You can also change the format for an existing table by selecting a different format. Select any cell within the table, or range of cells you want to format as a table.How do you conditional format a table based on another column? ›
- Select M2 (The cell at row 2 in column M)
- Home > Styles > Conditional Formatting > Manage Rules.
- New Rule.
- "Use a formula to determine which cells to format" (you probably have done it)
- This step is one of the key that you need to know. ...
- Apply the format you want.
Now that we have everything ready, we can do the conditional formatting on the table. Select the table visual first, then go to the format tab, and under conditional formatting, select Revenue as the column. Set the Background color to On, and you will see conditional colors appears immediately.Can you use table references in conditional formatting? ›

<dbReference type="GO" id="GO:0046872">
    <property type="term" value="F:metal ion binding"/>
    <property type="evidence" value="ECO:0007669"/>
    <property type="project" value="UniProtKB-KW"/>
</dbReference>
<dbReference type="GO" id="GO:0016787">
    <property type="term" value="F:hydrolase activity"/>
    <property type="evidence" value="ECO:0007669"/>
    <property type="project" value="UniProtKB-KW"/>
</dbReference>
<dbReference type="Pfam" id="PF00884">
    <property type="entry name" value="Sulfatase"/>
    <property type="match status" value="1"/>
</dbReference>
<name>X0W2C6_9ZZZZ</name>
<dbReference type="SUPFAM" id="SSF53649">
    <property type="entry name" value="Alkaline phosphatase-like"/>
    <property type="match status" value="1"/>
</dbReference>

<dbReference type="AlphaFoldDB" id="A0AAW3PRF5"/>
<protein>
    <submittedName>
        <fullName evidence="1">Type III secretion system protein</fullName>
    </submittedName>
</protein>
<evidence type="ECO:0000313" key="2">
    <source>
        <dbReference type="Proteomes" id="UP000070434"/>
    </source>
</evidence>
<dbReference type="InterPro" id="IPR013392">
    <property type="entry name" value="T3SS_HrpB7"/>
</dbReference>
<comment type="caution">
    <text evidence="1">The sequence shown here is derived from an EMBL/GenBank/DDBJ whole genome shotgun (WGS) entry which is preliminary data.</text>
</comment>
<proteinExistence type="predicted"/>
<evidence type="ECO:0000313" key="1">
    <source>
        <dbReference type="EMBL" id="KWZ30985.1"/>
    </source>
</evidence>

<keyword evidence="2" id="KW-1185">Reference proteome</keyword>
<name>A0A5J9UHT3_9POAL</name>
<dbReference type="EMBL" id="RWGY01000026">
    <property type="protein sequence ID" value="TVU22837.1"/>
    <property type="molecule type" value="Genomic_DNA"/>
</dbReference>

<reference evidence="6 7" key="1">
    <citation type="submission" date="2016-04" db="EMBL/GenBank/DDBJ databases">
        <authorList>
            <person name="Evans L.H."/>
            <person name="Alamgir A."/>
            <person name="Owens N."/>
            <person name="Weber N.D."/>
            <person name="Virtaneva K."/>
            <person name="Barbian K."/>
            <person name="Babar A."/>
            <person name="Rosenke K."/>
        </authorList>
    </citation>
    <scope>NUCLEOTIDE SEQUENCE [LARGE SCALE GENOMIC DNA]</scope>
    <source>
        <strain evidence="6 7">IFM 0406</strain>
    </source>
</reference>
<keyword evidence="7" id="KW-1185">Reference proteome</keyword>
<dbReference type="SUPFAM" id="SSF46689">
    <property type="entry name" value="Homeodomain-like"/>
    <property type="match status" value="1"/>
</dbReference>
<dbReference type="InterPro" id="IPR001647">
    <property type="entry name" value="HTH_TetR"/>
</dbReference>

you cannot use structured references in conditional formatting formulas. You can apply a conditional format that uses regular cell references to a table column and that format will be applied to new table rows. It gets VERY messy when new rows are inserted and deleted in the middle of the table.What is the main advantage of formatting data as a table? ›
Formatted tables have many advantages, such as:
The table range automatically expands (including the format) when you add new rows or columns to the table. Filter icons are automatically added to the header row. The headers are always visible as you scroll down the table.
Create a table, then convert it back into a Range. On the worksheet, select a range of cells that you want to format by applying a predefined table style. On the Home tab, in the Styles group, click Format as Table.Which is a basic rule of formatting tables? ›